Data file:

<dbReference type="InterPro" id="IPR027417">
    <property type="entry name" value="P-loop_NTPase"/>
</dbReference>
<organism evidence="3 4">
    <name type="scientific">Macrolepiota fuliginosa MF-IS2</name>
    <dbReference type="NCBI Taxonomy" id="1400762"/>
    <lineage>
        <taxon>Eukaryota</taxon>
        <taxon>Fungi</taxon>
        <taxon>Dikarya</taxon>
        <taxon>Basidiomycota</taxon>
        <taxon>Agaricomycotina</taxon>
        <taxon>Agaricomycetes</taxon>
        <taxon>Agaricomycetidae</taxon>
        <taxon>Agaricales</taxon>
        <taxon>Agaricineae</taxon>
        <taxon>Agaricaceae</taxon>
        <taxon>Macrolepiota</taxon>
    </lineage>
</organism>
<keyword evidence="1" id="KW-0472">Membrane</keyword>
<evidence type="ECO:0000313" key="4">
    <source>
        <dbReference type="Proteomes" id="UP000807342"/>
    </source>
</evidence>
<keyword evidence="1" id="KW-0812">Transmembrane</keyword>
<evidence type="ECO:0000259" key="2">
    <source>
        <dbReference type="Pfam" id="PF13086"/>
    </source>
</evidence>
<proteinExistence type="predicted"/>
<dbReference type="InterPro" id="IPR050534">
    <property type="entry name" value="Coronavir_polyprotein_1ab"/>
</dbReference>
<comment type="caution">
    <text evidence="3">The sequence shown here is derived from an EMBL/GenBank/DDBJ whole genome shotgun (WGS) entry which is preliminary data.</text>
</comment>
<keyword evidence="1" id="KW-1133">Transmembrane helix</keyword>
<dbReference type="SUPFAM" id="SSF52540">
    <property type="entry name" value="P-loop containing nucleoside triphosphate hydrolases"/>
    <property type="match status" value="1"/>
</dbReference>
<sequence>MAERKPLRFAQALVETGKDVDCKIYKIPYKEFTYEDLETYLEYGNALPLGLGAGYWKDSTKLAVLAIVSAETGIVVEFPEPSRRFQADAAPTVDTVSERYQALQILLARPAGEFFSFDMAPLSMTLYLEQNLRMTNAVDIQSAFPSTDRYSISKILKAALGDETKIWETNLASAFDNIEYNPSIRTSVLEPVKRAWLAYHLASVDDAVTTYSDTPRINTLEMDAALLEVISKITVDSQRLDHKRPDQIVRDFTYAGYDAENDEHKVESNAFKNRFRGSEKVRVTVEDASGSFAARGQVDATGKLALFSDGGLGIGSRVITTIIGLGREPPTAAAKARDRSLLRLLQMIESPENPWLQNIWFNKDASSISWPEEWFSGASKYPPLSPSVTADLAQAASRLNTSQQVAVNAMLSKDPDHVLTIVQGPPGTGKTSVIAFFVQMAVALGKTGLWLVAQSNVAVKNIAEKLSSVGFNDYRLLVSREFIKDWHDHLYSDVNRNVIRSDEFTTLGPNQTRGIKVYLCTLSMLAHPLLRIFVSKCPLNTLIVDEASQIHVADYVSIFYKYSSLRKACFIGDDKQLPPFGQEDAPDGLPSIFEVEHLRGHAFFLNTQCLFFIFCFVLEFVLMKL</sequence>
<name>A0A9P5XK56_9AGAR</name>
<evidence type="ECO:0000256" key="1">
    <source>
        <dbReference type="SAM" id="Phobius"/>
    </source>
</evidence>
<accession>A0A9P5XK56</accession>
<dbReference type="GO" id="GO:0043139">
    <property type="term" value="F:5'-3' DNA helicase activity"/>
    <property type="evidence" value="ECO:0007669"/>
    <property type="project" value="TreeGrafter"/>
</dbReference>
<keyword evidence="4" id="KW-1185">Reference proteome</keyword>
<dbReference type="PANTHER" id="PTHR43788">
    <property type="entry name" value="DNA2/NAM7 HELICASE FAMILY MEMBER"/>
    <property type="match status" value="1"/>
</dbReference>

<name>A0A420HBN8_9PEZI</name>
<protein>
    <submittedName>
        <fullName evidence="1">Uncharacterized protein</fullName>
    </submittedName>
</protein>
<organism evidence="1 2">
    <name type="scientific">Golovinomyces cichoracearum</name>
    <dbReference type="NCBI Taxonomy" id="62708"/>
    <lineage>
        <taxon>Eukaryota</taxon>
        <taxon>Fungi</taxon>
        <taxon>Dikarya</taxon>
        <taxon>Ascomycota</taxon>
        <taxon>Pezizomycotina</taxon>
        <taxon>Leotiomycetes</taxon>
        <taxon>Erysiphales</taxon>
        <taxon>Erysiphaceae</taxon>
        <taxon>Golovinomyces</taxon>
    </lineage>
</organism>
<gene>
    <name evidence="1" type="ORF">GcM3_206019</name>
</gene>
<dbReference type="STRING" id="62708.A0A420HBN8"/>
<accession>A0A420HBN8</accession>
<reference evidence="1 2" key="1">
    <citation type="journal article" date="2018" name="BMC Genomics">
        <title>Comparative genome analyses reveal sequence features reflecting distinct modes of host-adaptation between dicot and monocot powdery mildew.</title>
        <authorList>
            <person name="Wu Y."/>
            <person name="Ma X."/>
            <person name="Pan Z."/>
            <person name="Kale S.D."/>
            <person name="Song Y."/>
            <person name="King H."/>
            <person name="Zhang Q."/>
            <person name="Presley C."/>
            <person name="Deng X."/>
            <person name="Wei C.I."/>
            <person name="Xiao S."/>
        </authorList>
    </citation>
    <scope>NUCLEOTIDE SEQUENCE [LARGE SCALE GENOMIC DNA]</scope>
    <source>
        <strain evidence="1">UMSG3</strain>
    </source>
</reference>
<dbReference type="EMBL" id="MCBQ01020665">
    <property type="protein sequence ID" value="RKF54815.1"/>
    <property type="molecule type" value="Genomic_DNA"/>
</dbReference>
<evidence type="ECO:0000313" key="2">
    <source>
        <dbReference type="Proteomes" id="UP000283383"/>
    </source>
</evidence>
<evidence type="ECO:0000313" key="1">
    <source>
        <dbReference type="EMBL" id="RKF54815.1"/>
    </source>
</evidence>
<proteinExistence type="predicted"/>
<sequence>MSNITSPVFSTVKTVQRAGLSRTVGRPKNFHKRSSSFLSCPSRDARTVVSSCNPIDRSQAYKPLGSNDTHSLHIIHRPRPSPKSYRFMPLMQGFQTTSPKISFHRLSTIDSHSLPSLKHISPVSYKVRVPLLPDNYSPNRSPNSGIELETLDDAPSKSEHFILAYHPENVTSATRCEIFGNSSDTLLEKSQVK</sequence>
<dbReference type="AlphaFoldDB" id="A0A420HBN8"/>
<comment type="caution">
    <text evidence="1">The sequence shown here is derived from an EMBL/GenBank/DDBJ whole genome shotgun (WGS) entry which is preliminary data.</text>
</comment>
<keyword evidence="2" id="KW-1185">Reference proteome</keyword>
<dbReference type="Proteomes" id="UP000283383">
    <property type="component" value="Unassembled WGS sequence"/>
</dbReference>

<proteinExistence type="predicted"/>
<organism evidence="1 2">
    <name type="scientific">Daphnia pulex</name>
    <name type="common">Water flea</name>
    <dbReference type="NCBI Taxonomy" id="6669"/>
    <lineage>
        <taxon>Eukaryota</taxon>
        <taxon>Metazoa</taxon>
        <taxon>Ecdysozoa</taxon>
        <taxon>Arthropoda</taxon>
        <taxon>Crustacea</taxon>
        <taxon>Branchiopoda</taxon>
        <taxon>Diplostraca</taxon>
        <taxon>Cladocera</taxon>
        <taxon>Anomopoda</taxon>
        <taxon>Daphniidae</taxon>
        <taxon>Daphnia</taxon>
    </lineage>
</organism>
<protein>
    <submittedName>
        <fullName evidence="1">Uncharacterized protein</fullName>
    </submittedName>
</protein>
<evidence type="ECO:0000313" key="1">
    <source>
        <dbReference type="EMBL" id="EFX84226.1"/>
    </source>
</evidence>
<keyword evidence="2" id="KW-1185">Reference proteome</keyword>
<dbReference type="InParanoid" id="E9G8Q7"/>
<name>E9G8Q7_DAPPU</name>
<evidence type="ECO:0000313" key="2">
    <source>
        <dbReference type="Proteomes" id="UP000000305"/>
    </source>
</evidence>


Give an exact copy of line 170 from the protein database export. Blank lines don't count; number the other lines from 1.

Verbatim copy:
    </source>